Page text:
While Perkins asserted during the interview with the Sun that he was unaware of the CCC's segregationist ideology, the group's views were widely reported in 1998 and 1999, after it was revealed that both then-Senate Majority Leader Trent Lott (R-MS) and then-Rep. Bob Barr (R-GA) had spoken at council meetings. Indeed, a Media Matters search of the Nexis database found that 38 articles including the phrase "Council of Conservative Citizens" were published in either the Baton Rouge Advocate or the New Orleans Times-Picayune during 1998 and 1999. For example, a July 25, 1999, Advocate article noted that "the CCC has been labeled as a racist group," while an October 1, 1999, Times-Picayune report called the CCC "a group critics have labeled as racist." Additionally, a January 20, 1999, Associated Press article reported that then-GOP chairman Jim Nicholson "wants his fellow party members to quit the Council of Conservative Citizens because 'it appears that this group does hold racist views.' "
Furthermore, while managing Republican state representative Louis E. "Woody" Jenkins' 1996 campaign for the U.S. Senate, Perkins paid $82,500 to use former Ku Klux Klan Grand Wizard David Duke's phone bank for Jenkins' run-off election with Sen. Mary Landrieu (D-LA). Jenkins was later fined $3,000 for "knowingly and willfully fil[ing] false disclosure reports showing Courtney Communications as the vendor." According to a July 24, 2002, Times-Picayune article, Perkins "signed the $82,500 contract for the Duke phone bank," maintained by a company called Impact Mail Ltd., in the fall of 1996, and "said Tuesday that he didn't find out 'the complete Duke connection' until after the 1996 Senate campaign." The article went on to report:
In 1999, Perkins said he originally didn't know the Impact Mail contract was for the use of Duke's phone bank. When he found out, Perkins said, he and Jenkins decided to route the payments through Courtney Communications, the campaign's media firm, because "politically, we didn't want to be connected with Duke."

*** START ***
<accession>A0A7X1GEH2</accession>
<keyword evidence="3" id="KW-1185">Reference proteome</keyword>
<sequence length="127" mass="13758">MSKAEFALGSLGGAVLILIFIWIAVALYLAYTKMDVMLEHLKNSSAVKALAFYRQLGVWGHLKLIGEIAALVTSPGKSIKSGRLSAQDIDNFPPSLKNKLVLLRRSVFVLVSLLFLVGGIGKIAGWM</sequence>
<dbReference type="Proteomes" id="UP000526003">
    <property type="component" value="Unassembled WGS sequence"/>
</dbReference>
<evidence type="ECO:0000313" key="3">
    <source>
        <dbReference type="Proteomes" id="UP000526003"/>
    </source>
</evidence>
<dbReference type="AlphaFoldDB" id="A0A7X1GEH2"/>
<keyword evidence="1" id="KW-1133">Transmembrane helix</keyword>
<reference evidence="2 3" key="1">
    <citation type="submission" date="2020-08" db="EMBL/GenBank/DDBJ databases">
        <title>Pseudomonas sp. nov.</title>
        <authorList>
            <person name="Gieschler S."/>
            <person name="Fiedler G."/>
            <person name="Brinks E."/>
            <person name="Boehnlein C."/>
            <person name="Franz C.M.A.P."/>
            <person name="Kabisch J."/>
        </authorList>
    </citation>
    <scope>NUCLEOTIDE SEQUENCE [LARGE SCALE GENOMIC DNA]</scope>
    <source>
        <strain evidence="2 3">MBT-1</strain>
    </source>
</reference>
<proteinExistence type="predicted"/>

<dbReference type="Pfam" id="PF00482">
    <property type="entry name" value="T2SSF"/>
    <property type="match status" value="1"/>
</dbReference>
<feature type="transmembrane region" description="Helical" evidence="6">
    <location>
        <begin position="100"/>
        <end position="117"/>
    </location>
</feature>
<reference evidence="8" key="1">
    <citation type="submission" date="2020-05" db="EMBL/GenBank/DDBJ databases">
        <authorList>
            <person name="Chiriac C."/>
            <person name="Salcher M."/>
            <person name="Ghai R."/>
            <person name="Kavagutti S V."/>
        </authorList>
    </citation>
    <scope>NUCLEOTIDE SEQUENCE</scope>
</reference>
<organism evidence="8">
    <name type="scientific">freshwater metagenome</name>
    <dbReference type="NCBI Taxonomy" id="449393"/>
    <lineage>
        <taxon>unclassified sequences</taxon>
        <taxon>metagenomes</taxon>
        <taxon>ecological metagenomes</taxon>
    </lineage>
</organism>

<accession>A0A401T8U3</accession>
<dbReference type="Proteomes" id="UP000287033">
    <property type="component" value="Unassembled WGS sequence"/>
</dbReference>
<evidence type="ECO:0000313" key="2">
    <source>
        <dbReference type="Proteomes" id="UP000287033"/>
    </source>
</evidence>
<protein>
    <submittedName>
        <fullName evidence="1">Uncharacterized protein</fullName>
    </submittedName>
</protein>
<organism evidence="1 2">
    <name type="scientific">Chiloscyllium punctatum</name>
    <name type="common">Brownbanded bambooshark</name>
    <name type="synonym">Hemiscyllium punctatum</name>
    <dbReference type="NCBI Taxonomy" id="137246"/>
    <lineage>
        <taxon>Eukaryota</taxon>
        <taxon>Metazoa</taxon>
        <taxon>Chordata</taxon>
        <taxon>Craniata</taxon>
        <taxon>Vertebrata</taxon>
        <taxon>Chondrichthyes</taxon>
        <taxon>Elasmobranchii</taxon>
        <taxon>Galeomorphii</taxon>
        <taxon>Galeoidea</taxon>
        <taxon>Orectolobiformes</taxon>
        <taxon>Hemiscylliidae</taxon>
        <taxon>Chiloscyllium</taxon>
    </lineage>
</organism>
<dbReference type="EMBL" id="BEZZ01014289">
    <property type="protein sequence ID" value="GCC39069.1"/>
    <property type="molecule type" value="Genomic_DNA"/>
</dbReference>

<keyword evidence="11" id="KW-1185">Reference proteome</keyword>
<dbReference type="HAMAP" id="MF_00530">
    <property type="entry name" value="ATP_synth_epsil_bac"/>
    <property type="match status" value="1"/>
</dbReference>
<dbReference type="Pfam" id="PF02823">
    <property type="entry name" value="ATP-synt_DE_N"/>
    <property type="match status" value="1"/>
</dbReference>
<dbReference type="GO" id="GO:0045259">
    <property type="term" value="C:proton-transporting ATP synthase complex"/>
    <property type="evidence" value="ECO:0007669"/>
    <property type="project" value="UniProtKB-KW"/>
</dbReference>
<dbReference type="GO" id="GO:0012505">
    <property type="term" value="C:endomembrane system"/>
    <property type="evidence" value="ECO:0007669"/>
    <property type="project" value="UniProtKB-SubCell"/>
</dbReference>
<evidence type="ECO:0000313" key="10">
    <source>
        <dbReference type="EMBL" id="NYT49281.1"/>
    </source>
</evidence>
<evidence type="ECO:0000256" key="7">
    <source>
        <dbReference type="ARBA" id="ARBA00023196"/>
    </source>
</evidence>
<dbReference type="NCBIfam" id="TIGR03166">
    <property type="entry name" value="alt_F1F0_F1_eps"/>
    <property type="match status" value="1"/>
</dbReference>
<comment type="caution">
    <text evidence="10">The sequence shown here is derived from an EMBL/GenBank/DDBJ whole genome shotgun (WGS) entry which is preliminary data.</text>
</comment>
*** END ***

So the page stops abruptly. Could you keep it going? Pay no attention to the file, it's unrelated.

The elections commission ruled that the transaction violated federal elections law because it was never disclosed on Jenkins' campaign finance reports. Instead, three payments of $27,500 each were listed to Courtney Communications from Oct. 7 through Nov. 2, 1996, according to commission documents.
The Jenkins campaign "knowingly and willfully filed false disclosure reports showing Courtney Communications as the vendor," the elections commission wrote in a settlement that Jenkins signed this year.
A spokeswoman said the commission voted in executive session in February to fine the Jenkins campaign $82,500, the value of the transaction. But Jenkins said he couldn't afford to pay that, so the fine was dropped to $3,000, she said.
While Perkins purports to "promot[e] pro-family public policy," a December 14, 2005, Washington Post article quoted him as saying: "There is a [biblical] mandate to take care of the poor. ... But it does not say government should do it. That's a shifting of responsibility." The article also reported that Perkins "said the government's role should be to encourage charitable giving, perhaps through tax cuts."
Moroever, contrary to Matthews' description of Perkins as a "m[an] of the church" unconcerned with "election results," in addition to managing Jenkins' 1996 U.S. Senate campaign, Perkins spent eight years as a Republican state legislator in Louisiana and himself ran as a GOP candidate for the U.S. Senate in 2002.